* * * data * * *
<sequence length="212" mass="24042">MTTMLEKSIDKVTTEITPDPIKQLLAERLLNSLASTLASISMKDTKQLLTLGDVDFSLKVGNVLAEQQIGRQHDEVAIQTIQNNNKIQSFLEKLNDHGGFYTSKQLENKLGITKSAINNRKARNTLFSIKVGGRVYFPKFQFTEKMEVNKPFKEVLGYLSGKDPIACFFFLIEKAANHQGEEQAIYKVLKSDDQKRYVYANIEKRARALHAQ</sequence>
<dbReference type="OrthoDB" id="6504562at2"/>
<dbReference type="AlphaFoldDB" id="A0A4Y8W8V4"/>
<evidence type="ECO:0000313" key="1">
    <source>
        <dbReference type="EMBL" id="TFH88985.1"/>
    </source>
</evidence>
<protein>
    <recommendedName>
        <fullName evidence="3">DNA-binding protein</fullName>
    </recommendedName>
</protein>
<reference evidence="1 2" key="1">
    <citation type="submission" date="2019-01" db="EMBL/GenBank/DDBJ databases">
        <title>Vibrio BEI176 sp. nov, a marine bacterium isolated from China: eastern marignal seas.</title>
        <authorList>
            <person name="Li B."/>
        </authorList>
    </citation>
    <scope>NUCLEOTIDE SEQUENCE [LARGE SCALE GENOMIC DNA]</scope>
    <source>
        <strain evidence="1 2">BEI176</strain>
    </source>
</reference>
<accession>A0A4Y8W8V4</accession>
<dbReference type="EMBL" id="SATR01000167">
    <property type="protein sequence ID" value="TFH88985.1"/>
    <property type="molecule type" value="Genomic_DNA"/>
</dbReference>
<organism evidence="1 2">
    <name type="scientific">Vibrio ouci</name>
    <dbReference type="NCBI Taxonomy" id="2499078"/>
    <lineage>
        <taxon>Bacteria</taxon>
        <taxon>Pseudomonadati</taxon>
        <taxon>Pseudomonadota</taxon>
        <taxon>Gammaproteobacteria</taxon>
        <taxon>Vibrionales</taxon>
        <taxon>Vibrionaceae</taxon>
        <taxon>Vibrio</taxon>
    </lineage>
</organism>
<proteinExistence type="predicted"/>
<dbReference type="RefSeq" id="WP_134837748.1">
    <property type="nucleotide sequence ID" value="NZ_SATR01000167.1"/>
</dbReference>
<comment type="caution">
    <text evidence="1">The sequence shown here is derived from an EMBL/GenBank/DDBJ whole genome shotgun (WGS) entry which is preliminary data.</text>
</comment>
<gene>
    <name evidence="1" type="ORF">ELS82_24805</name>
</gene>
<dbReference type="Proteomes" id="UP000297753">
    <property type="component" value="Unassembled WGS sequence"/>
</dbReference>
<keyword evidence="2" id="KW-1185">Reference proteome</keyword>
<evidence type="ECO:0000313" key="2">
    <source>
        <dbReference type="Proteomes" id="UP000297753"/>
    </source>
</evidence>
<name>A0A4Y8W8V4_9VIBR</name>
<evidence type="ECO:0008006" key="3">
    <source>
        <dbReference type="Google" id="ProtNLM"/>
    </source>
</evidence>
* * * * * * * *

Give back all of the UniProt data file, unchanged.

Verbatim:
<sequence length="212" mass="24042">MTTMLEKSIDKVTTEITPDPIKQLLAERLLNSLASTLASISMKDTKQLLTLGDVDFSLKVGNVLAEQQIGRQHDEVAIQTIQNNNKIQSFLEKLNDHGGFYTSKQLENKLGITKSAINNRKARNTLFSIKVGGRVYFPKFQFTEKMEVNKPFKEVLGYLSGKDPIACFFFLIEKAANHQGEEQAIYKVLKSDDQKRYVYANIEKRARALHAQ</sequence>
<dbReference type="OrthoDB" id="6504562at2"/>
<dbReference type="AlphaFoldDB" id="A0A4Y8W8V4"/>
<evidence type="ECO:0000313" key="1">
    <source>
        <dbReference type="EMBL" id="TFH88985.1"/>
    </source>
</evidence>
<protein>
    <recommendedName>
        <fullName evidence="3">DNA-binding protein</fullName>
    </recommendedName>
</protein>
<reference evidence="1 2" key="1">
    <citation type="submission" date="2019-01" db="EMBL/GenBank/DDBJ databases">
        <title>Vibrio BEI176 sp. nov, a marine bacterium isolated from China: eastern marignal seas.</title>
        <authorList>
            <person name="Li B."/>
        </authorList>
    </citation>
    <scope>NUCLEOTIDE SEQUENCE [LARGE SCALE GENOMIC DNA]</scope>
    <source>
        <strain evidence="1 2">BEI176</strain>
    </source>
</reference>
<accession>A0A4Y8W8V4</accession>
<dbReference type="EMBL" id="SATR01000167">
    <property type="protein sequence ID" value="TFH88985.1"/>
    <property type="molecule type" value="Genomic_DNA"/>
</dbReference>
<organism evidence="1 2">
    <name type="scientific">Vibrio ouci</name>
    <dbReference type="NCBI Taxonomy" id="2499078"/>
    <lineage>
        <taxon>Bacteria</taxon>
        <taxon>Pseudomonadati</taxon>
        <taxon>Pseudomonadota</taxon>
        <taxon>Gammaproteobacteria</taxon>
        <taxon>Vibrionales</taxon>
        <taxon>Vibrionaceae</taxon>
        <taxon>Vibrio</taxon>
    </lineage>
</organism>
<proteinExistence type="predicted"/>
<dbReference type="RefSeq" id="WP_134837748.1">
    <property type="nucleotide sequence ID" value="NZ_SATR01000167.1"/>
</dbReference>
<comment type="caution">
    <text evidence="1">The sequence shown here is derived from an EMBL/GenBank/DDBJ whole genome shotgun (WGS) entry which is preliminary data.</text>
</comment>
<gene>
    <name evidence="1" type="ORF">ELS82_24805</name>
</gene>
<dbReference type="Proteomes" id="UP000297753">
    <property type="component" value="Unassembled WGS sequence"/>
</dbReference>
<keyword evidence="2" id="KW-1185">Reference proteome</keyword>
<evidence type="ECO:0000313" key="2">
    <source>
        <dbReference type="Proteomes" id="UP000297753"/>
    </source>
</evidence>
<name>A0A4Y8W8V4_9VIBR</name>
<evidence type="ECO:0008006" key="3">
    <source>
        <dbReference type="Google" id="ProtNLM"/>
    </source>
</evidence>